Join Martin Guidry for an in-depth discussion in this video Using transactions, part of SQL Server: Triggers Stored Procedures and Functions.
Database developers can and should use transactions, to provide a logical…grouping of actions.…Transactions can happen inside of a stored procedure or outside of the stored procedure.…I typically do most of my transactions inside of stored procedures.…And we'll talk a few reasons about why.…I have on the screen some code you can get from the exercise files.…It's a basic stored procedure, that's going to either delete or deactivate an author.…There's one UPDATE statement that runs on line 6, 7 and 8.…That's going to set the particular author's active status to 0, meaning he is inactive.…
And then lines 10, 11 and 12, set his phone number equal to Null.…So this is a hypothetical where we want to stop tracking personal information…about people that are no longer active.…Lines 14 to 17, allow us to potentially roll- back the transaction if there's a problem.…So this will help us avoid the situation, where we might end up with an author…who we couldn't mark as inactive.…We don't want to still remove his phone number.…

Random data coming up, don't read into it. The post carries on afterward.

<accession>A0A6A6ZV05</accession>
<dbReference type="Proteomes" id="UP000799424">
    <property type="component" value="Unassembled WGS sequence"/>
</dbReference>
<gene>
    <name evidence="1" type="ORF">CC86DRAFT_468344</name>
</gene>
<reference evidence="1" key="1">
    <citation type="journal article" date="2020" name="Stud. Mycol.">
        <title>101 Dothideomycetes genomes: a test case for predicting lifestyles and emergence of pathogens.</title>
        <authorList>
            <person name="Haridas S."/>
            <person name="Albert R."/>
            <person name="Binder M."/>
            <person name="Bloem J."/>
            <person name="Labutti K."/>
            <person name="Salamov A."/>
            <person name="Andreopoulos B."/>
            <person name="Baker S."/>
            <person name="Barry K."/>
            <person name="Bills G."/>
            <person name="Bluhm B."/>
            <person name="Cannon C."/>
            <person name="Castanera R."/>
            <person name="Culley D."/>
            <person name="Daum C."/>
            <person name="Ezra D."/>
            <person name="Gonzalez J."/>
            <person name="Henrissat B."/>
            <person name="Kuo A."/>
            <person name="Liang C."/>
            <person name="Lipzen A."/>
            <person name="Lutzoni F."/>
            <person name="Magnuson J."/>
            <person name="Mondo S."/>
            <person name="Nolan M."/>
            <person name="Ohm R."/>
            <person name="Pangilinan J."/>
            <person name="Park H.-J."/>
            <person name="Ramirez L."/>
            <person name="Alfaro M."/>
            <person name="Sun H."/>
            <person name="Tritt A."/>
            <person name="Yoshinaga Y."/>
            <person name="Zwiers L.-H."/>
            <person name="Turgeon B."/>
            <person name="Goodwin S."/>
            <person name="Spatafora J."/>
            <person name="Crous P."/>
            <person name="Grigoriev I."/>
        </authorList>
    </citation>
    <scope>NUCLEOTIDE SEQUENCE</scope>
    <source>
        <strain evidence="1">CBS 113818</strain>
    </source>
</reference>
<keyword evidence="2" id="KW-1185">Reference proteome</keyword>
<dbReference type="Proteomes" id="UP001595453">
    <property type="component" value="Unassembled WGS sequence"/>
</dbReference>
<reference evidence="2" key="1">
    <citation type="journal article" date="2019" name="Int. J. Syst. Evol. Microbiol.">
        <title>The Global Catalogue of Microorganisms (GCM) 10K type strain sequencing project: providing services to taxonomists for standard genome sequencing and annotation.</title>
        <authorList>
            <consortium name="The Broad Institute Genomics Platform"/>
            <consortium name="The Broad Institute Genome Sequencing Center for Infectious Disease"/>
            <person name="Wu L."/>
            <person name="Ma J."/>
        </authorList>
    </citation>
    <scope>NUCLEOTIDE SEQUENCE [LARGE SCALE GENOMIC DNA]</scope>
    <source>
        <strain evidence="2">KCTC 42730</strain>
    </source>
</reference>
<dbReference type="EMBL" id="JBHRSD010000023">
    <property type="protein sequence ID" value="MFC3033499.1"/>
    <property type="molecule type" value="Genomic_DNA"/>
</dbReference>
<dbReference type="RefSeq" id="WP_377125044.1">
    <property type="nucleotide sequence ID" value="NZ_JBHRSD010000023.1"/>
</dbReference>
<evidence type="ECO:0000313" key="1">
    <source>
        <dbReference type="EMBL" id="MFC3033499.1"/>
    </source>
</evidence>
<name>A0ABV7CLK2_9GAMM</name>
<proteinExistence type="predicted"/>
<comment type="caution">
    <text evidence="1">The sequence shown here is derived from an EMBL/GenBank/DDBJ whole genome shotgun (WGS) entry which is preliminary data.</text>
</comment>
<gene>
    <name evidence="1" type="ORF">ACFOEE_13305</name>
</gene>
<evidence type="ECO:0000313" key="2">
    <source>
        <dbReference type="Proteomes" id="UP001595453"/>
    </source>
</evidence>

- Comparing triggers, functions, and stored procedures
- Installing and configuring SQL Server
- Creating a stored procedure
- Returning data using data sets
- Creating user-defined functions
- Using "after," "instead," and nested triggers
- Modifying existing stored procedures
- Implementing logging on DELETE
- Choosing between T-SQL and CLR
- Executing a stored procedure
- Passing parameters
Skill Level Advanced
1. Getting Started
2. Installing SQL Server
Configuring your environment4m 53s
3. Stored Procedures
4. User-Defined Functions
6. Putting It All Together
7. Using CLR Assemblies
8. Exploring an ASP.NET Web Application
Next steps1m 43s
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